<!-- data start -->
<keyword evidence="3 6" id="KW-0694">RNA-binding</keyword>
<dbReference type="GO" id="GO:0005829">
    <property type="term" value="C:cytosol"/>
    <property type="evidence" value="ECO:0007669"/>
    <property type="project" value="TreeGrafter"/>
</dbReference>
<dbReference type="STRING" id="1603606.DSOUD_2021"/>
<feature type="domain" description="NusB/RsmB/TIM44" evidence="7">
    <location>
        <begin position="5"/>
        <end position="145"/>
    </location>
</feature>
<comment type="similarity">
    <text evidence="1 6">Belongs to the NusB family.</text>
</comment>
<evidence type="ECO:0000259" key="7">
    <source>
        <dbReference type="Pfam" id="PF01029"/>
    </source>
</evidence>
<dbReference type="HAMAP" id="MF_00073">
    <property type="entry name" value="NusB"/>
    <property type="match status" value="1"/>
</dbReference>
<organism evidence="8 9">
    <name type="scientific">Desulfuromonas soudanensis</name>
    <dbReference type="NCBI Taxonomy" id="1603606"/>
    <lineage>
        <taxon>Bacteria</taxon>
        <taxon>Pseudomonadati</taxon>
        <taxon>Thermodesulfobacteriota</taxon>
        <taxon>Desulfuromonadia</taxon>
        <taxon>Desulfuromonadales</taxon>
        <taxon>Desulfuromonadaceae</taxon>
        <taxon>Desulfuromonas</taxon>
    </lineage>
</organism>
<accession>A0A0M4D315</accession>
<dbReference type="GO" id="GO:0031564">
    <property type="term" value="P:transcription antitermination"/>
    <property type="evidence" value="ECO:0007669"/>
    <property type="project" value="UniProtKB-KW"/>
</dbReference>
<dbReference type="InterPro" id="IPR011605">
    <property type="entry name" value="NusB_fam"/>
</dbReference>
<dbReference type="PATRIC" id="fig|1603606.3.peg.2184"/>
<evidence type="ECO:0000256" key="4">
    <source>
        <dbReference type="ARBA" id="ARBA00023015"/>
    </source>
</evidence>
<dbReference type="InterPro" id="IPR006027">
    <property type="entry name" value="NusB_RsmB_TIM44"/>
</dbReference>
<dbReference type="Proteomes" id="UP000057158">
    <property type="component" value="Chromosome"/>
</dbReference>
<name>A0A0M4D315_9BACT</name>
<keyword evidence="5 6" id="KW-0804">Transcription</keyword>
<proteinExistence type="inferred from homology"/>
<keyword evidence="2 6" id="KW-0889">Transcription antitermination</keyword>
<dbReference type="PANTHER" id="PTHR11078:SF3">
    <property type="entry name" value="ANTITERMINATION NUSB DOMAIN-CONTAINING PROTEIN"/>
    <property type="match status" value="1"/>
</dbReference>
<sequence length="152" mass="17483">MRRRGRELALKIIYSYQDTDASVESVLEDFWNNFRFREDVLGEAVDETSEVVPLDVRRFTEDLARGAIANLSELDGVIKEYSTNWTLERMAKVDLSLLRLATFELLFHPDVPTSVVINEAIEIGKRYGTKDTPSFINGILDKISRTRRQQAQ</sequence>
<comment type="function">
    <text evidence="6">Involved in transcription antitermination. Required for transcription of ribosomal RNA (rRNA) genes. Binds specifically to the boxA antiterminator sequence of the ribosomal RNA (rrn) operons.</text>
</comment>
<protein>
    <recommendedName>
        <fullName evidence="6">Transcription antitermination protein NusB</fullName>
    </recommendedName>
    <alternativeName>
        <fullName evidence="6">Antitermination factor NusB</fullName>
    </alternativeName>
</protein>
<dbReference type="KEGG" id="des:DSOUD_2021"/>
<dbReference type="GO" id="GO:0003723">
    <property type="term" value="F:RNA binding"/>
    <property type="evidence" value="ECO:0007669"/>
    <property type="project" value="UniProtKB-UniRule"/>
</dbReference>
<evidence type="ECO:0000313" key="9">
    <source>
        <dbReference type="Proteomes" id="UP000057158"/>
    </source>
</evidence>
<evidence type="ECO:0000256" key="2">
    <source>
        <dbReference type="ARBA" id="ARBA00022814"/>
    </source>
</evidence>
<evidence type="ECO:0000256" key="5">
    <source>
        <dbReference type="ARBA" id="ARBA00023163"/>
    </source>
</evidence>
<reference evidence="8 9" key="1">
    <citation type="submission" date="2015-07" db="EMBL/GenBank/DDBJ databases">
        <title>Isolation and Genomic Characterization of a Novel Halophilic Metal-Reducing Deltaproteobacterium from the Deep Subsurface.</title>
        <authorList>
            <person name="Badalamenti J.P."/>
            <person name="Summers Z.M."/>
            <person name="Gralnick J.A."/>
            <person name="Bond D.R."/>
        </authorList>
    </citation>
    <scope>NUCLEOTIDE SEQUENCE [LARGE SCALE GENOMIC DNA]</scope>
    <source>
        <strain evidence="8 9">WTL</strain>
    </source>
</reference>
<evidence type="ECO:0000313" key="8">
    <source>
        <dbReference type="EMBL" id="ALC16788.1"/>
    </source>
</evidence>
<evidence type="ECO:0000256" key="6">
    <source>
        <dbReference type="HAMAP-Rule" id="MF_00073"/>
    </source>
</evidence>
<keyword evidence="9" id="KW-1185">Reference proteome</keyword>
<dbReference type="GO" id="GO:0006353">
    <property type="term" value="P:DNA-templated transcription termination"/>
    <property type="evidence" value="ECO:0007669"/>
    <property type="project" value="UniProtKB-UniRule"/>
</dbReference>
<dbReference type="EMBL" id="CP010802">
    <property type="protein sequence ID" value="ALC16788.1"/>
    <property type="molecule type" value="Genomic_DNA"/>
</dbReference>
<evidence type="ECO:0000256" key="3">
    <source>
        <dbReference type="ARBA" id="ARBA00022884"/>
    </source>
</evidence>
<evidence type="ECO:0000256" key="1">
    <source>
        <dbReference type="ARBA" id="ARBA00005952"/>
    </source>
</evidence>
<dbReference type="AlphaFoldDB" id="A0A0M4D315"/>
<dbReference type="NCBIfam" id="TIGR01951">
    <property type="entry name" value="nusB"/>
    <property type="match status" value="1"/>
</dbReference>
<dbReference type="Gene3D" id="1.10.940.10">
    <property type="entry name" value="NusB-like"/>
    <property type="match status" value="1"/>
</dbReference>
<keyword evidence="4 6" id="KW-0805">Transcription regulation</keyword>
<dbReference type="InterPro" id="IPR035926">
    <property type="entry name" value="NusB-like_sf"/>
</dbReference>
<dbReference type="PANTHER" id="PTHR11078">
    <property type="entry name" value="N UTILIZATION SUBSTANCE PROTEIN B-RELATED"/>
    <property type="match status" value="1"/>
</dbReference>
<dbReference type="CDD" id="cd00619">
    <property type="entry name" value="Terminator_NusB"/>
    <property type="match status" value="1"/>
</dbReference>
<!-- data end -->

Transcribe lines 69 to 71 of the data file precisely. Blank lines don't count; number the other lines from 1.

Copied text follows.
<comment type="function">
    <text evidence="6">Involved in transcription antitermination. Required for transcription of ribosomal RNA (rRNA) genes. Binds specifically to the boxA antiterminator sequence of the ribosomal RNA (rrn) operons.</text>
</comment>